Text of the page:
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CoCT to conduct site inspection of PHA amid court battle

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The City of Cape Town is expected to give agricultural experts a hearing as it inspects land this week, while activists continue to campaign for the protection of the Philipi Horticultural Area (PHA).

The City’s municipal planning tribunal is expected to conduct a site inspection after the PHA Food and Farming Campaign successfully won an appeal against it’s latest development.

Trustee of PHA Food and Farming Campaign Suzanna Coleman explained that the ruling stated that developers U-vest Property Group application lacks spatial logic and will impact on the rights of the community.

Coleman said that the group is satisfied with the case reaching a mayoral committee, noting that it is the first time they’ve been successfully heard in 10 years.

“We are quite happy to go down to the process. It’s a big pain but everyone has the right to have their applications processed correctly. The hearing on Tuesday involved an appeal (where) the municipal training tribunal indicated what’s been happening since June last year. They are starting to defend the PHA land.”

She added however that the continued court battles are taking its toll on the organization and that they are often outnumbered by court representatives.

“We are doing our best to stop the developments. We have filed  a court case against nine different development decisions, which is a great deal of hard work for a community organization. We are struggling to afford this now that they’ve moved up to a High Court level.”

According to Coleman, their case was thrown out by then-mayor Patricia De Lille’s office in 2012, due to an unspecified “conflict of interest”. Coleman said the Bowman’s report showed that De Lille refused to put an Heritage protection Overlay Zone (HPOZ) on the area.

The City’s Mayoral Committee Member for Spatial Planning and Environment Ald. Marian Nieuwoudt said it is up to “land owners to come out and say this is what we want protected.”

Coleman highlighted that several studies have indicated that the area is not designed for any building.

“The mayor had  argued that the land will be used for low cost housing, but the water table is one meter below the surface, so you can’t put up housing there (like) there is across the road in Pelican Park. None of it is off the top of our heads, there have been eight studies on the PHA that have never, ever recommended the area for housing. So putting up shopping markets or private prisons, etc, just doesn’t make any sense.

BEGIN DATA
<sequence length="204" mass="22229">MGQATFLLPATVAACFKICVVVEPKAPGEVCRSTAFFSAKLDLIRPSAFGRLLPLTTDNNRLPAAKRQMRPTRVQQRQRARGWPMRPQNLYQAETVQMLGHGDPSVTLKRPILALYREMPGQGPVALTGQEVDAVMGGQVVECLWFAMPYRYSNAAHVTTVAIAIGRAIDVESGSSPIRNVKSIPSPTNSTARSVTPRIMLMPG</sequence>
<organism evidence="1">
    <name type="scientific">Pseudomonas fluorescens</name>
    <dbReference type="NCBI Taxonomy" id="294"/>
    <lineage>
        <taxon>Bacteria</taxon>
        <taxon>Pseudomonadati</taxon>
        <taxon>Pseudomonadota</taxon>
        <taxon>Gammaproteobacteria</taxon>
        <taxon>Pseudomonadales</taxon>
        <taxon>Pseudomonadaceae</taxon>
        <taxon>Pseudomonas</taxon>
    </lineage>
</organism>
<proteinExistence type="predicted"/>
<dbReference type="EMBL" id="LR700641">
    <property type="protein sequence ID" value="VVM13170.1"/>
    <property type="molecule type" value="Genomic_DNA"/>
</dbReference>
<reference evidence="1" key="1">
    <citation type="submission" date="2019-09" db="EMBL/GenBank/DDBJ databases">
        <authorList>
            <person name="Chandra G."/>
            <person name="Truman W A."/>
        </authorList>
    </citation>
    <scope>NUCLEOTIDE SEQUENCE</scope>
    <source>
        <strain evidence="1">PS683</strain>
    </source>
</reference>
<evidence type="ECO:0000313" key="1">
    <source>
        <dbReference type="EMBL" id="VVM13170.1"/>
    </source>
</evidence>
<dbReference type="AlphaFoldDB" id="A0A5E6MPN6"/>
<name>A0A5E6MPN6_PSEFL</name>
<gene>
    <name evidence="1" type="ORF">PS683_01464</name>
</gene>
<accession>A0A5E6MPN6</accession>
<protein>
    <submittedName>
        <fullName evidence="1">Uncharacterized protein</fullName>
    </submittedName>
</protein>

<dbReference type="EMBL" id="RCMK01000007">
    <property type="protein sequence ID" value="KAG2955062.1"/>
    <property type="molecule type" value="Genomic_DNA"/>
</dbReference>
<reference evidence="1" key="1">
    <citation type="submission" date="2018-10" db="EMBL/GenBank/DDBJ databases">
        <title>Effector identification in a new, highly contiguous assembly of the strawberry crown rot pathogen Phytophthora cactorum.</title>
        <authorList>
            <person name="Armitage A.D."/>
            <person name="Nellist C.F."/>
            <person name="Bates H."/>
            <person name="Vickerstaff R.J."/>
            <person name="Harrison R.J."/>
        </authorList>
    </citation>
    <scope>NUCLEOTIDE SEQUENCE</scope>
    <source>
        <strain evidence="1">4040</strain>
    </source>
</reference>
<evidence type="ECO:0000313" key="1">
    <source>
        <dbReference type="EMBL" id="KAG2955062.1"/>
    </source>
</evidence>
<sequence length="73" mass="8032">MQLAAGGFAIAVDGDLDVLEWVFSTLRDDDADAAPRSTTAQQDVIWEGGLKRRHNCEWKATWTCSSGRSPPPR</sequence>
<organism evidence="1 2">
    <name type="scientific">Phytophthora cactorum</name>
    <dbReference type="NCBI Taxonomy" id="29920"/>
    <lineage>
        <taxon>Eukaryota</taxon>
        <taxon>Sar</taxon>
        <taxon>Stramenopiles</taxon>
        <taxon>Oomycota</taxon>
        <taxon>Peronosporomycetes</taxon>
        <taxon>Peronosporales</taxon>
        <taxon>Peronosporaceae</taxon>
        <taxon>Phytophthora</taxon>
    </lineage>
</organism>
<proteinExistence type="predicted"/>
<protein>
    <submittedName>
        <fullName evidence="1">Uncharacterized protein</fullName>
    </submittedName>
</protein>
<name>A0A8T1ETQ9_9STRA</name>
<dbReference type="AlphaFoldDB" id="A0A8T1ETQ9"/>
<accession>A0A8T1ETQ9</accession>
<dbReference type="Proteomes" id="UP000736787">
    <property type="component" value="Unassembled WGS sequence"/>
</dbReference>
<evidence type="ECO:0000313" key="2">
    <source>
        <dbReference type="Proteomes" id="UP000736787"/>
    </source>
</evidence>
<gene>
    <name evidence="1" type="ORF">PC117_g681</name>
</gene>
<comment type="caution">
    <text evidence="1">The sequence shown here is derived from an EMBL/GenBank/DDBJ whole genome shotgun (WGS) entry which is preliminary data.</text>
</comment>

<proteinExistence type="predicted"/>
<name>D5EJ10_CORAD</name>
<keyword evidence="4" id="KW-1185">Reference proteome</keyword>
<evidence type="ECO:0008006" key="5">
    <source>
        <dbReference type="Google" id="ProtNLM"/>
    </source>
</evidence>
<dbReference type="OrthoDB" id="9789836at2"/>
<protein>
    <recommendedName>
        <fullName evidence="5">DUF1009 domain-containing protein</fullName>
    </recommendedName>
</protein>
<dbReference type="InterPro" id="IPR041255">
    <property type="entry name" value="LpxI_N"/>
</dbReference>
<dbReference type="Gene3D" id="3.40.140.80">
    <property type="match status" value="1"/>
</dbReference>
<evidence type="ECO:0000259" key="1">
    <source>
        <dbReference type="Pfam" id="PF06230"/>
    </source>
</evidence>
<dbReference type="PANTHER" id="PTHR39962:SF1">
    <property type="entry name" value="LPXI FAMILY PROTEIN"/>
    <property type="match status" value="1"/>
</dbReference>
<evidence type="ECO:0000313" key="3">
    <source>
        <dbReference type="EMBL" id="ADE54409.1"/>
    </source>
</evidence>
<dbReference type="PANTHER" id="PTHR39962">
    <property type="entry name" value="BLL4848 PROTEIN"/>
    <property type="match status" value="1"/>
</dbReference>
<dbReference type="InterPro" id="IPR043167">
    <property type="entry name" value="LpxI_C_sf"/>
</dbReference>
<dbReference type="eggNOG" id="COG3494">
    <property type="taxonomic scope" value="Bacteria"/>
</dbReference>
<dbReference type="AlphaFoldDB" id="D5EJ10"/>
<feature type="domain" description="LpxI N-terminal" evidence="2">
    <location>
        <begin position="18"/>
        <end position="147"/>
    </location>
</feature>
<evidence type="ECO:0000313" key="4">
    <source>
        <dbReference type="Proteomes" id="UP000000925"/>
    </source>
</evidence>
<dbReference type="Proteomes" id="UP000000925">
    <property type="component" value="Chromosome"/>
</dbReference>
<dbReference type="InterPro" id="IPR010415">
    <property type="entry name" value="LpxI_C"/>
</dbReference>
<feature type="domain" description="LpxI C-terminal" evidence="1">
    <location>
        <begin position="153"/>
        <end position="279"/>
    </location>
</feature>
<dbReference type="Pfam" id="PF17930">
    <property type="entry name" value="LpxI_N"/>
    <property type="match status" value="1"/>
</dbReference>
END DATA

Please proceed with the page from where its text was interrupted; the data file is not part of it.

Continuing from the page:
Niewoudt pointed out that the site visit is expected to shed more light on the campaigners plea.

“As the situation stands the tribunal has turned the application down and its now on appeal with us and we are going to do the site visit with the expertise from the City core so we can make up our minds.”

She added that the City maintains its hopes of building in certain areas of the PHA.

“If you look at the spatial frame work and also the district planning for the area, the core has been identified on the PHA where there is also current farming activities. Then also the lower end towards the sea, is within the conservation area where we would like to have the farming activity carried on. But on the surrounding areas, there is a fairly not-so-strict conservation area but the idea is that we will rather develop agriculture, value adding industries.”

Coleman pointed out that the aquifer is essential and that the latest ruling pointed out that the understanding of it’s impact is not clear enough.

“The City’s process of tapping into the aquifer does include a recharge plan, but you need areas to be able to recharge. The area along the southern coastline would need very specific injections in order to protect the aquifer from sea water ingress. “

She added that using the land as farmland is the more sustainable option and that it contributes to job creation.

“It’s  much better to keep that area as farmland, it can be used as part of the Cape Flats aquifer recharge. You don’t draw water out of it unless you are putting it back in. We crunched the numbers. At this rate, in 2030 we will have double the population in Cape Town but only half or a third of the farm land. So the City really does need to call a halt to this at some point.”

Nieuwoudt said the City is however of the opinion that building will preserve the land.

“The replenishing from farming activity is also polluting the aquifer and if you do urbanization and use a hard surface then you also, to a large extent, preserve the aquifer. But both sides has got crops and plants and that’s why we will rather go out ourselves and have an expert explain.”

Coleman said the City’s inspection should prove the campaigns point.

“Once the committee has been to the farmland and see the potential there. It simply doesn’t make sense to put housing, or super markets or private schools or private prisons on prime agricultural land in a drying City that needs to preserve that land.”

VOC


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